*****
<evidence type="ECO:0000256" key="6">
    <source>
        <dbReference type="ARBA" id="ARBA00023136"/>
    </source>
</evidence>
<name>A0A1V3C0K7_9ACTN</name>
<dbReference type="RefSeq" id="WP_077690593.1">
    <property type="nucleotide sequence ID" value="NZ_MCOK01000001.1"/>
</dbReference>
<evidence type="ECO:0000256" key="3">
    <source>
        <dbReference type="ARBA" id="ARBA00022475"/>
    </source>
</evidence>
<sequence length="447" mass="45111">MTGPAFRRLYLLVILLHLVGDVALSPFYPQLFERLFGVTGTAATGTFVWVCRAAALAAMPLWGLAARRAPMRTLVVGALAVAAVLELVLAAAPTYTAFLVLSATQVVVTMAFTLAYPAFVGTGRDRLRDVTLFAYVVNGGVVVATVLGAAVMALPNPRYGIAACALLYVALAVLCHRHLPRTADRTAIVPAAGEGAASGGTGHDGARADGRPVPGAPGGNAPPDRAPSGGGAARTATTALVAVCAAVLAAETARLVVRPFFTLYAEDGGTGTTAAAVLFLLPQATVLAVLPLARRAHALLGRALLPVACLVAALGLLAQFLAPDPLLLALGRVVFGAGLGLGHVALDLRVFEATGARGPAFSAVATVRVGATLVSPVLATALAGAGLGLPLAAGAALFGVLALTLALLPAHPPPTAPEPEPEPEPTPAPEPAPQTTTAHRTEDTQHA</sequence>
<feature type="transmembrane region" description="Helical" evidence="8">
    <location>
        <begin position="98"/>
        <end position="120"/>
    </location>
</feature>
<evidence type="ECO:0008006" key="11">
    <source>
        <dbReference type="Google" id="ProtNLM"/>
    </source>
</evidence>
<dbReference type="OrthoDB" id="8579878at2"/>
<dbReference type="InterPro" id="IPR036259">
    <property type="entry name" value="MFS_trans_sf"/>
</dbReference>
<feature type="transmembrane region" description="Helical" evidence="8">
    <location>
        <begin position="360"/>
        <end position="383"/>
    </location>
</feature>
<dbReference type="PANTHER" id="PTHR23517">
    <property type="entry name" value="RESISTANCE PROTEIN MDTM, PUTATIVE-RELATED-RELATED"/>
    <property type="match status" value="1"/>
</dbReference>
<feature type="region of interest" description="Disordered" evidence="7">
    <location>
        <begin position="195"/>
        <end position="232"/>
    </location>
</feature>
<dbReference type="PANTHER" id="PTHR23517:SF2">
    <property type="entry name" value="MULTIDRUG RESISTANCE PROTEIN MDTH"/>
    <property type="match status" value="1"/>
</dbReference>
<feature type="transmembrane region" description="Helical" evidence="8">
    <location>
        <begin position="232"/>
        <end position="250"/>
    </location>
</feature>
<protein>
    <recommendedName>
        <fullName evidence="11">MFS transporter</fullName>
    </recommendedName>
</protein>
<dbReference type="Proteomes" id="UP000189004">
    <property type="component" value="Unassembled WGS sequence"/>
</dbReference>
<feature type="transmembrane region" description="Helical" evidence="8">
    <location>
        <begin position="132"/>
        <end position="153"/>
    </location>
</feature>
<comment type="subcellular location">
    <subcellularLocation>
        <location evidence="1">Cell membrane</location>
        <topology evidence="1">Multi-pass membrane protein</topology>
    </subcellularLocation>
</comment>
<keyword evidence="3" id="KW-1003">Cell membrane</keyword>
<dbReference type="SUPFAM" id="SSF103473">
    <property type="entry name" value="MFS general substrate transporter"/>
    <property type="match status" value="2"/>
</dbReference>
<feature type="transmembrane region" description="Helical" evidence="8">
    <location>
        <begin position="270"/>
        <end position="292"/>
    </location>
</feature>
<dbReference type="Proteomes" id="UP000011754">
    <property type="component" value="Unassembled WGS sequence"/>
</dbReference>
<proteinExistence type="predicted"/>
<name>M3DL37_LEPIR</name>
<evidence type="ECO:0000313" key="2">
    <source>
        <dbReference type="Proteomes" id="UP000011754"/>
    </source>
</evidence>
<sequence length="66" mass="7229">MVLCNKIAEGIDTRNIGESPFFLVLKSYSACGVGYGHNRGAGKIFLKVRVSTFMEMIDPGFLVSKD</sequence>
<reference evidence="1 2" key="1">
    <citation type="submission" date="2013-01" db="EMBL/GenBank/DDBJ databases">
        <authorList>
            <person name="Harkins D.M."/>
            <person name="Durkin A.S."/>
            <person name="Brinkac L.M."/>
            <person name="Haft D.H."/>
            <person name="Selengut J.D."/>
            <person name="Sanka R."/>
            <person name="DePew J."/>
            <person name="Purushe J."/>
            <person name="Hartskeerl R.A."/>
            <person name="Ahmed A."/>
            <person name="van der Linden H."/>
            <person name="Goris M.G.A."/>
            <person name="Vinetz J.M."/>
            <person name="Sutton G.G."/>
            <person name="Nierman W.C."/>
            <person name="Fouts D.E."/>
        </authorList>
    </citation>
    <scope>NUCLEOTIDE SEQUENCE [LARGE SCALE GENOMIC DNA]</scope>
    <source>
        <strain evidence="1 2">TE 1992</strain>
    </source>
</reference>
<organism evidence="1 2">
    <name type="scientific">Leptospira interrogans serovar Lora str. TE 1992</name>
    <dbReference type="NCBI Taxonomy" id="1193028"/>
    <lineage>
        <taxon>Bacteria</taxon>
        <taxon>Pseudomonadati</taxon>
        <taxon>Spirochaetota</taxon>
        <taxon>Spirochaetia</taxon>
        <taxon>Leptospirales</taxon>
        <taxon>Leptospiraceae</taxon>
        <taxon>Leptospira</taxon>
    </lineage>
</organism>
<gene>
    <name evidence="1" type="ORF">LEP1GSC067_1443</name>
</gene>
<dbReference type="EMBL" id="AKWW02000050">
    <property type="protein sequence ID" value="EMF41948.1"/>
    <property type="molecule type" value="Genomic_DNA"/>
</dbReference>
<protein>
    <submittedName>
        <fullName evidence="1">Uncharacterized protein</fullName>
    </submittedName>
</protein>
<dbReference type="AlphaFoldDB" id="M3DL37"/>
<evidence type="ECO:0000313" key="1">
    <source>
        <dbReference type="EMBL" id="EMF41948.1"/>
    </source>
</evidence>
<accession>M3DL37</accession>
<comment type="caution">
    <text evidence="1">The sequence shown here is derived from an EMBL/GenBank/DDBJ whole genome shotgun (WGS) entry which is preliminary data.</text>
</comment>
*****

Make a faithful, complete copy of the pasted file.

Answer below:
<evidence type="ECO:0000256" key="6">
    <source>
        <dbReference type="ARBA" id="ARBA00023136"/>
    </source>
</evidence>
<name>A0A1V3C0K7_9ACTN</name>
<dbReference type="RefSeq" id="WP_077690593.1">
    <property type="nucleotide sequence ID" value="NZ_MCOK01000001.1"/>
</dbReference>
<evidence type="ECO:0000256" key="3">
    <source>
        <dbReference type="ARBA" id="ARBA00022475"/>
    </source>
</evidence>
<sequence length="447" mass="45111">MTGPAFRRLYLLVILLHLVGDVALSPFYPQLFERLFGVTGTAATGTFVWVCRAAALAAMPLWGLAARRAPMRTLVVGALAVAAVLELVLAAAPTYTAFLVLSATQVVVTMAFTLAYPAFVGTGRDRLRDVTLFAYVVNGGVVVATVLGAAVMALPNPRYGIAACALLYVALAVLCHRHLPRTADRTAIVPAAGEGAASGGTGHDGARADGRPVPGAPGGNAPPDRAPSGGGAARTATTALVAVCAAVLAAETARLVVRPFFTLYAEDGGTGTTAAAVLFLLPQATVLAVLPLARRAHALLGRALLPVACLVAALGLLAQFLAPDPLLLALGRVVFGAGLGLGHVALDLRVFEATGARGPAFSAVATVRVGATLVSPVLATALAGAGLGLPLAAGAALFGVLALTLALLPAHPPPTAPEPEPEPEPTPAPEPAPQTTTAHRTEDTQHA</sequence>
<feature type="transmembrane region" description="Helical" evidence="8">
    <location>
        <begin position="98"/>
        <end position="120"/>
    </location>
</feature>
<evidence type="ECO:0008006" key="11">
    <source>
        <dbReference type="Google" id="ProtNLM"/>
    </source>
</evidence>
<dbReference type="OrthoDB" id="8579878at2"/>
<dbReference type="InterPro" id="IPR036259">
    <property type="entry name" value="MFS_trans_sf"/>
</dbReference>
<feature type="transmembrane region" description="Helical" evidence="8">
    <location>
        <begin position="360"/>
        <end position="383"/>
    </location>
</feature>
<dbReference type="PANTHER" id="PTHR23517">
    <property type="entry name" value="RESISTANCE PROTEIN MDTM, PUTATIVE-RELATED-RELATED"/>
    <property type="match status" value="1"/>
</dbReference>
<feature type="region of interest" description="Disordered" evidence="7">
    <location>
        <begin position="195"/>
        <end position="232"/>
    </location>
</feature>
<dbReference type="PANTHER" id="PTHR23517:SF2">
    <property type="entry name" value="MULTIDRUG RESISTANCE PROTEIN MDTH"/>
    <property type="match status" value="1"/>
</dbReference>
<feature type="transmembrane region" description="Helical" evidence="8">
    <location>
        <begin position="232"/>
        <end position="250"/>
    </location>
</feature>
<protein>
    <recommendedName>
        <fullName evidence="11">MFS transporter</fullName>
    </recommendedName>
</protein>
<dbReference type="Proteomes" id="UP000189004">
    <property type="component" value="Unassembled WGS sequence"/>
</dbReference>
<feature type="transmembrane region" description="Helical" evidence="8">
    <location>
        <begin position="132"/>
        <end position="153"/>
    </location>
</feature>
<comment type="subcellular location">
    <subcellularLocation>
        <location evidence="1">Cell membrane</location>
        <topology evidence="1">Multi-pass membrane protein</topology>
    </subcellularLocation>
</comment>
<keyword evidence="3" id="KW-1003">Cell membrane</keyword>
<dbReference type="SUPFAM" id="SSF103473">
    <property type="entry name" value="MFS general substrate transporter"/>
    <property type="match status" value="2"/>
</dbReference>
<feature type="transmembrane region" description="Helical" evidence="8">
    <location>
        <begin position="270"/>
        <end position="292"/>
    </location>
</feature>
<dbReference type="Proteomes" id="UP000011754">
    <property type="component" value="Unassembled WGS sequence"/>
</dbReference>
<proteinExistence type="predicted"/>
<name>M3DL37_LEPIR</name>
<evidence type="ECO:0000313" key="2">
    <source>
        <dbReference type="Proteomes" id="UP000011754"/>
    </source>
</evidence>
<sequence length="66" mass="7229">MVLCNKIAEGIDTRNIGESPFFLVLKSYSACGVGYGHNRGAGKIFLKVRVSTFMEMIDPGFLVSKD</sequence>
<reference evidence="1 2" key="1">
    <citation type="submission" date="2013-01" db="EMBL/GenBank/DDBJ databases">
        <authorList>
            <person name="Harkins D.M."/>
            <person name="Durkin A.S."/>
            <person name="Brinkac L.M."/>
            <person name="Haft D.H."/>
            <person name="Selengut J.D."/>
            <person name="Sanka R."/>
            <person name="DePew J."/>
            <person name="Purushe J."/>
            <person name="Hartskeerl R.A."/>
            <person name="Ahmed A."/>
            <person name="van der Linden H."/>
            <person name="Goris M.G.A."/>
            <person name="Vinetz J.M."/>
            <person name="Sutton G.G."/>
            <person name="Nierman W.C."/>
            <person name="Fouts D.E."/>
        </authorList>
    </citation>
    <scope>NUCLEOTIDE SEQUENCE [LARGE SCALE GENOMIC DNA]</scope>
    <source>
        <strain evidence="1 2">TE 1992</strain>
    </source>
</reference>
<organism evidence="1 2">
    <name type="scientific">Leptospira interrogans serovar Lora str. TE 1992</name>
    <dbReference type="NCBI Taxonomy" id="1193028"/>
    <lineage>
        <taxon>Bacteria</taxon>
        <taxon>Pseudomonadati</taxon>
        <taxon>Spirochaetota</taxon>
        <taxon>Spirochaetia</taxon>
        <taxon>Leptospirales</taxon>
        <taxon>Leptospiraceae</taxon>
        <taxon>Leptospira</taxon>
    </lineage>
</organism>
<gene>
    <name evidence="1" type="ORF">LEP1GSC067_1443</name>
</gene>
<dbReference type="EMBL" id="AKWW02000050">
    <property type="protein sequence ID" value="EMF41948.1"/>
    <property type="molecule type" value="Genomic_DNA"/>
</dbReference>
<protein>
    <submittedName>
        <fullName evidence="1">Uncharacterized protein</fullName>
    </submittedName>
</protein>
<dbReference type="AlphaFoldDB" id="M3DL37"/>
<evidence type="ECO:0000313" key="1">
    <source>
        <dbReference type="EMBL" id="EMF41948.1"/>
    </source>
</evidence>
<accession>M3DL37</accession>
<comment type="caution">
    <text evidence="1">The sequence shown here is derived from an EMBL/GenBank/DDBJ whole genome shotgun (WGS) entry which is preliminary data.</text>
</comment>